WHAT chance has Senator John A. Kennedy, son of former U.S. Ambassador to Britain, Mr. Joseph Kennedy, of following President Eisenhower as occupier of the White House?
Senator Kennedy last weekend formally de.?lared himself i1 candidate for the presidency at the Democratic Convention in July. If he gets the nomination he will be the first Catholic contender for the presidency since the defeat of Al Smith in 1928.
Four years ago he ran for the Vice-Presidency but withdrew, it is said, on the advice of his father, who considered that a defeat attributed to his religion would endanger the Catholic cause for years to Come.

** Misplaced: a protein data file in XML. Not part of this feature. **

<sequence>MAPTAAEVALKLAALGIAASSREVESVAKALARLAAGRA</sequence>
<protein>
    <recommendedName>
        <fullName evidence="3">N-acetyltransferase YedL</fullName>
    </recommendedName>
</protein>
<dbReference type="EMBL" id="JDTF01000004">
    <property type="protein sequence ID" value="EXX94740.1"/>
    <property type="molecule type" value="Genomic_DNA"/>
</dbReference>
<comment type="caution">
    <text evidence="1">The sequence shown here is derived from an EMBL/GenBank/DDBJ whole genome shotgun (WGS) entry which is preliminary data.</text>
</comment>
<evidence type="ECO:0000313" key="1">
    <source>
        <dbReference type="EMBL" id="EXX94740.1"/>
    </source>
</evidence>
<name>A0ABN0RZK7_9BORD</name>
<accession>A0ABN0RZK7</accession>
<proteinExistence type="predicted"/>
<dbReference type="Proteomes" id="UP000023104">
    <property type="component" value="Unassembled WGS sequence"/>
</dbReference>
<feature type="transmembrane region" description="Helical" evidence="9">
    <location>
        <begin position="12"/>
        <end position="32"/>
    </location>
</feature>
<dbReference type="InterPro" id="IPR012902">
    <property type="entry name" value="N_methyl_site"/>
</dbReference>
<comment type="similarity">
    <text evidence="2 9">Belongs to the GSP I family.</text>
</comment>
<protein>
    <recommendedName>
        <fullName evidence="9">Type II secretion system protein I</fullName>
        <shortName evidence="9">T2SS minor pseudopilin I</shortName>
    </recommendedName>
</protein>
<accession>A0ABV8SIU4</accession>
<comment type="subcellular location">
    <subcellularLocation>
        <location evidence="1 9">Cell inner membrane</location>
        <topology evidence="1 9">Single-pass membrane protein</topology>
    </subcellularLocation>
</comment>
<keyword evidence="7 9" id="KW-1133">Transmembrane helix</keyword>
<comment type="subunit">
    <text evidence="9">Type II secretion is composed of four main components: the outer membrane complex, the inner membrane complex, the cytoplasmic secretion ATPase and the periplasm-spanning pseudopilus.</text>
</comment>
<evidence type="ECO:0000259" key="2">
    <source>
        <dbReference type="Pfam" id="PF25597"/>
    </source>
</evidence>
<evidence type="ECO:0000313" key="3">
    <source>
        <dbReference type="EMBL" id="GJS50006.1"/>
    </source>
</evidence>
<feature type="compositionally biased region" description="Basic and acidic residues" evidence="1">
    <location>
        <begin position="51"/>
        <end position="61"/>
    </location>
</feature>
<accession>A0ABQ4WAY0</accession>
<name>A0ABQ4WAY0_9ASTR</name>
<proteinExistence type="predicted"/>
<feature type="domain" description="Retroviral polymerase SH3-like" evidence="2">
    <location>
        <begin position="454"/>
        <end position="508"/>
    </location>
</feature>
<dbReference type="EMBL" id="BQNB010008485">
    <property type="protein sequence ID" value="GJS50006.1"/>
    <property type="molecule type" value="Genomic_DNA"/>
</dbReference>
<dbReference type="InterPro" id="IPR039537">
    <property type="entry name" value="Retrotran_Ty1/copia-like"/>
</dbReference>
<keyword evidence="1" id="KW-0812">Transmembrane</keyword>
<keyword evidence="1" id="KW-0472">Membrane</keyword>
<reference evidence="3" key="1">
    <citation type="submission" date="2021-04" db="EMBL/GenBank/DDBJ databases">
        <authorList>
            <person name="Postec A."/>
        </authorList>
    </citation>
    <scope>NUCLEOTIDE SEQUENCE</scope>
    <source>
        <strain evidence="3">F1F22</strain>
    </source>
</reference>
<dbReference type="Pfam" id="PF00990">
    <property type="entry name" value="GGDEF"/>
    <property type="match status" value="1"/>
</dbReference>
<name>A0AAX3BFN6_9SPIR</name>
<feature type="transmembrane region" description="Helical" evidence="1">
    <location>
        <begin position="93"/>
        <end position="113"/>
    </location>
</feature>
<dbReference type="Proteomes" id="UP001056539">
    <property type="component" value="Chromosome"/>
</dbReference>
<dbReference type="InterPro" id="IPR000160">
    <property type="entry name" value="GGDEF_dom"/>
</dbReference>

Senator Hubert Humphreys is also contending for the Democratic nomination, while on the other side the withdrawal of the Governor of New York, Mr. Nelson A. Rockefeller, from the race leaves the Republican track clear for Vice-President Richard Nixon, who this week won new laurels in the public eye with his successful mediation in the 116day-long steel strike, the longest and costliest in American history.
Events of the past few weeks have, however, put a heavy burden on Kennedy. CATHOLIC HERALD correspondent in Chicago, Mr. Irwin St. John Tucker, discusses the position: